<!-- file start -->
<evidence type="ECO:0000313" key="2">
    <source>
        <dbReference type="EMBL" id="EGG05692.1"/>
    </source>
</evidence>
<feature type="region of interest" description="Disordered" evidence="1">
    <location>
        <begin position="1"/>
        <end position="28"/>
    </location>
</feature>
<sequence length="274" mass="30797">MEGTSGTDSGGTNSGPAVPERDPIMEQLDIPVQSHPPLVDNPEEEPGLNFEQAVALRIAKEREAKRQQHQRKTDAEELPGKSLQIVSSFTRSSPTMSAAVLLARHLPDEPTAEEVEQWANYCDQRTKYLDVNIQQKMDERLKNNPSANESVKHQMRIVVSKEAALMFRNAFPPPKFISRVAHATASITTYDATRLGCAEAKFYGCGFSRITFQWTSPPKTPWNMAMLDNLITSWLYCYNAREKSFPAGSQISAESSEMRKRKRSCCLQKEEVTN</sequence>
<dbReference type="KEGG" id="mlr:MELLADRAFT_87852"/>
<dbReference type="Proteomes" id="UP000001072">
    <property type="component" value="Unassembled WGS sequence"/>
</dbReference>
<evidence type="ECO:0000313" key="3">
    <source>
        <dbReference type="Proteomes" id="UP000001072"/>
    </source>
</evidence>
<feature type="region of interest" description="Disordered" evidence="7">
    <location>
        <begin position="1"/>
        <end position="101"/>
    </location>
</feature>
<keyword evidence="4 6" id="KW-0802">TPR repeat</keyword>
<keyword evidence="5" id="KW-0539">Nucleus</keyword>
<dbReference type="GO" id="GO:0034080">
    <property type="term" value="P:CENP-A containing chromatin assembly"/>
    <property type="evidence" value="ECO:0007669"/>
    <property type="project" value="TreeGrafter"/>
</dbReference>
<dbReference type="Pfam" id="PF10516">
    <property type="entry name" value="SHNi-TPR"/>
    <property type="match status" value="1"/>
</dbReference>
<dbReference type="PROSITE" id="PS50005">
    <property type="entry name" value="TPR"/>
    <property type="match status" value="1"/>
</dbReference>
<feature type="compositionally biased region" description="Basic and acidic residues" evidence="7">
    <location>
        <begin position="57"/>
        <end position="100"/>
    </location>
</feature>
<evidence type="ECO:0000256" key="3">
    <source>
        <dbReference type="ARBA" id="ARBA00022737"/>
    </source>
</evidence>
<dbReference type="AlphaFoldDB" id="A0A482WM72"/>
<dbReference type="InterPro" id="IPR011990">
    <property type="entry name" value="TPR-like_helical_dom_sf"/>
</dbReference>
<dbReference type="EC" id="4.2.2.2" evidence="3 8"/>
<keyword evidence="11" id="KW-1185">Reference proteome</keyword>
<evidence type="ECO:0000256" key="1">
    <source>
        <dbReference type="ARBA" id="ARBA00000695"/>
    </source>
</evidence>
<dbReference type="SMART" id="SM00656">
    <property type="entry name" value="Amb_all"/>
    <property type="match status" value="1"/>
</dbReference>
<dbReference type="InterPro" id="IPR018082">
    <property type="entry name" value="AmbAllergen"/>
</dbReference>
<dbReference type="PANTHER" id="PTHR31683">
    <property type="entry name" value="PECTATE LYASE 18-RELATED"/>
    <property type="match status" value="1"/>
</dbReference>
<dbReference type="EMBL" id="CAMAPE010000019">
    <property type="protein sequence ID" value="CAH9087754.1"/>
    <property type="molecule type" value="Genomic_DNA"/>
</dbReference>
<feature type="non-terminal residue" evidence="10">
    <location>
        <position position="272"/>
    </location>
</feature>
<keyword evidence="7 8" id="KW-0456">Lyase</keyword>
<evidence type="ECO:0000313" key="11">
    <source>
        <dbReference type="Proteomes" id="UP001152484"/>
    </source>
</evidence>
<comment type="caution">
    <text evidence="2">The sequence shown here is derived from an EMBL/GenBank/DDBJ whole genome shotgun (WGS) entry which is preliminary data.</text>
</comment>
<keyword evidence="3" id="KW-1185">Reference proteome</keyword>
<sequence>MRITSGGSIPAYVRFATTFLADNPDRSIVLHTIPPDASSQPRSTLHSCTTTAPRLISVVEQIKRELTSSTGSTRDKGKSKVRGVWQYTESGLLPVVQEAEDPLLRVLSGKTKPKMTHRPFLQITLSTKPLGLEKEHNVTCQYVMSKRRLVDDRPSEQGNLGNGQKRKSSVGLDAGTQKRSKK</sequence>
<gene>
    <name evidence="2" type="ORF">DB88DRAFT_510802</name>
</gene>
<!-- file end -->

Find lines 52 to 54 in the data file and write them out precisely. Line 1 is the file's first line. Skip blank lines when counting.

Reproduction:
    </source>
</evidence>
<dbReference type="AlphaFoldDB" id="A0A482WM72"/>